Army to gauge threat of Meade dump to school

Buried 1940s facility found near Arundel elementary

April 06, 2003|By Rona Kobell | Rona Kobell,SUN STAFF

A 60-year-old trash dump that construction workers recently discovered at Fort Meade likely extends onto an elementary school's property, Army officials said yesterday.

Army officials, who discovered the dump's potential proximity to Manor View Elementary School late last week, notified the school liaison officer, a base employee who works with the Anne Arundel County Board of Education, on Friday.

Though the school is county-run, the county leases the property from the Army and most of the pupils come from military families who live on the Odenton base.

"We know it's at the fence line. We know it extends onto the property - we just don't know how far," Fort Meade environmental engineer Jim Gebhardt said yesterday. "Looking at the aerial photo, it's a possibility it could extend to the school's front door."

County schools Superintendent Eric J. Smith said in a telephone interview yesterday that neither he nor Associate Superintendent Kenneth Lawson knew about the dump.

Smith said he planned to talk with top Army officials when he returned from a business trip to determine what, if any, precautions were needed to protect pupils and faculty at the school.

"We'll be moving quickly on it," he said. "I'm sure by Monday, there will be more information."

Workers from Picerne Real Estate Group, the Rhode Island company that won the $3 billion contract to build and manage nearly 3,000 new homes as part of a nationwide privatization effort, discovered the old dump two months ago when construction began.

Since then, the Army's environmental engineers have been poring over aerial photos and old maps to determine the size of the dump. This week, they sampled the soil to determine how deeply and how widely the waste extends.

Initial probes indicated the waste, which is about 15 feet deep, extended to the school's fence line. Just on the other side of the fence is Manor View's playground.

Although initial soil tests showed no vapor contamination, Gebhardt's office is conducting further lab work to look for polychlorinated biphenyls, also known as PCBs. Those test results are expected this week.

The school, like all homes on the base, uses the public water system, so any contamination wouldn't affect drinking water. But the Army does plan to test ground water at the site.

The dump, which measures about a half-acre, is thought to have opened in the early 1940s and was used largely for household trash - although workers did find some old X-rays. Many items were covered in fuel, which was likely used to burn and compress the trash. Gebhardt estimates the dump closed by 1947. Manor View was built in the early 1970s, and photos from that time do not show the dump.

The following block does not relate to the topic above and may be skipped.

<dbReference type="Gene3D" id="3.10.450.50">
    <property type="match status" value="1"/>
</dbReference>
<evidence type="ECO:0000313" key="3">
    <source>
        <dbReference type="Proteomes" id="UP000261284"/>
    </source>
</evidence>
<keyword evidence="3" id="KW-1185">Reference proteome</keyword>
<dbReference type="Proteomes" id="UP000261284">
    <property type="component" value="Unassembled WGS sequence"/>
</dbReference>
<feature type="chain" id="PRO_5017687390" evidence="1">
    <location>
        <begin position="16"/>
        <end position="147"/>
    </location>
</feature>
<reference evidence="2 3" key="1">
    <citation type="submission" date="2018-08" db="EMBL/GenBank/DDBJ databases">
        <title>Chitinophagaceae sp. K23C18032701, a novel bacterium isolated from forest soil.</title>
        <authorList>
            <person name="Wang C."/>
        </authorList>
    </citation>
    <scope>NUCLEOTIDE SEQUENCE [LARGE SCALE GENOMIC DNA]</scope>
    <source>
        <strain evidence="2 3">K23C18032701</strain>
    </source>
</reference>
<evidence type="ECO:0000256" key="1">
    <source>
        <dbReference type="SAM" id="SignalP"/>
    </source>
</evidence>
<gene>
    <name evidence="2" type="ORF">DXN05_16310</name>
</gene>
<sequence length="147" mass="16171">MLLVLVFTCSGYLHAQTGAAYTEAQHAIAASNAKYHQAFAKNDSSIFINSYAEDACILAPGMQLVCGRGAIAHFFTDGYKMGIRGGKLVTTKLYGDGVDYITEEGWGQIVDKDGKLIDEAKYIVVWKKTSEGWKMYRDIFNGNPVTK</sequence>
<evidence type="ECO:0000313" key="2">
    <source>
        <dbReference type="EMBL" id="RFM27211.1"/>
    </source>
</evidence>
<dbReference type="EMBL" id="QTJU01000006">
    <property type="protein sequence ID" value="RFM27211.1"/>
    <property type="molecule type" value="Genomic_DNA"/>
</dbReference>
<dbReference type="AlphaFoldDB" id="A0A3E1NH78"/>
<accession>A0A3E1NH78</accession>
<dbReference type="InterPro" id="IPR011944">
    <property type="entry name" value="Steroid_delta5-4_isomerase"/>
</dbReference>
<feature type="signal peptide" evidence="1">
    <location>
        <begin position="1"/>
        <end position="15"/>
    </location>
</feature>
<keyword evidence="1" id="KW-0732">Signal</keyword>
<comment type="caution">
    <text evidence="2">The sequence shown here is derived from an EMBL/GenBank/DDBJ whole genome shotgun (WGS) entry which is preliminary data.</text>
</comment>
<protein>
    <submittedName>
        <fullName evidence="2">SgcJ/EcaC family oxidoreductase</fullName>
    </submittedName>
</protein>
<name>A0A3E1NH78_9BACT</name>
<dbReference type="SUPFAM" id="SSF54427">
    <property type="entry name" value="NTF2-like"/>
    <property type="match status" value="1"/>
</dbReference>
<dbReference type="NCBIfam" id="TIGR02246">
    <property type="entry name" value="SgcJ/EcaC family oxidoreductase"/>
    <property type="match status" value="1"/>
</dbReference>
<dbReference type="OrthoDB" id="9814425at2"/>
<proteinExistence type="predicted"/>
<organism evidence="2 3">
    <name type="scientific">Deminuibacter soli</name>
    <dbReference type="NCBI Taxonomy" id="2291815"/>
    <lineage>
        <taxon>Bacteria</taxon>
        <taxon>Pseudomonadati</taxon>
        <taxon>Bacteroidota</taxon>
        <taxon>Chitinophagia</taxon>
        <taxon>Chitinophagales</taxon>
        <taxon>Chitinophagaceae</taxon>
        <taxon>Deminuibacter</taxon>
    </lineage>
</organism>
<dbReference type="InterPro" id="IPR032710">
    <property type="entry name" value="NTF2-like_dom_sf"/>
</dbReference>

Picerne lifted about 1,000 cubic yards of dirt from the forested area before they stopped digging and notified the environmental office. The excavation sites are a short walk from the fence bordering the school property.

Asked if he had any idea of the dump's scope, Picerne construction director Chris Herrin said: "When it's all trees, it's hard to suspect."

The dump discovery marks the second time in recent years that workers have dug up a problem on the base.

In 1995, while building a warehouse at the old Defense Re-utilization and Marketing Office, workers uncovered 267 buried drums of oil and solvents that had leaked into the soil and ground water. Because of the finding, the Environmental Protection Agency named Fort Meade to its Superfund list of the nation's top hazardous waste sites needing cleanup.

That discovery prompted feuding between the Army and its Restoration Advisory Board, a group of citizens and regulators overseeing the base's cleanup efforts. But in recent years, relations between the board and the Army improved, and in 2000, the once-contentious board won the Army Environmental Award for its achievements.

Recently, the board has sparred with Picerne and Army housing officials over their failure to turn over key environmental studies to regulators and even the base's own environmental officials before transferring Army land to Picerne.

Gebhardt, who routinely examines historical aerial photos for environmental studies, said he never reviewed the baseline environmental studies for the Picerne transfer, and therefore could not say whether the company consulted 1940s aerial photos that show the dump.

He said the cleanup could cost as much at $3.5 million.

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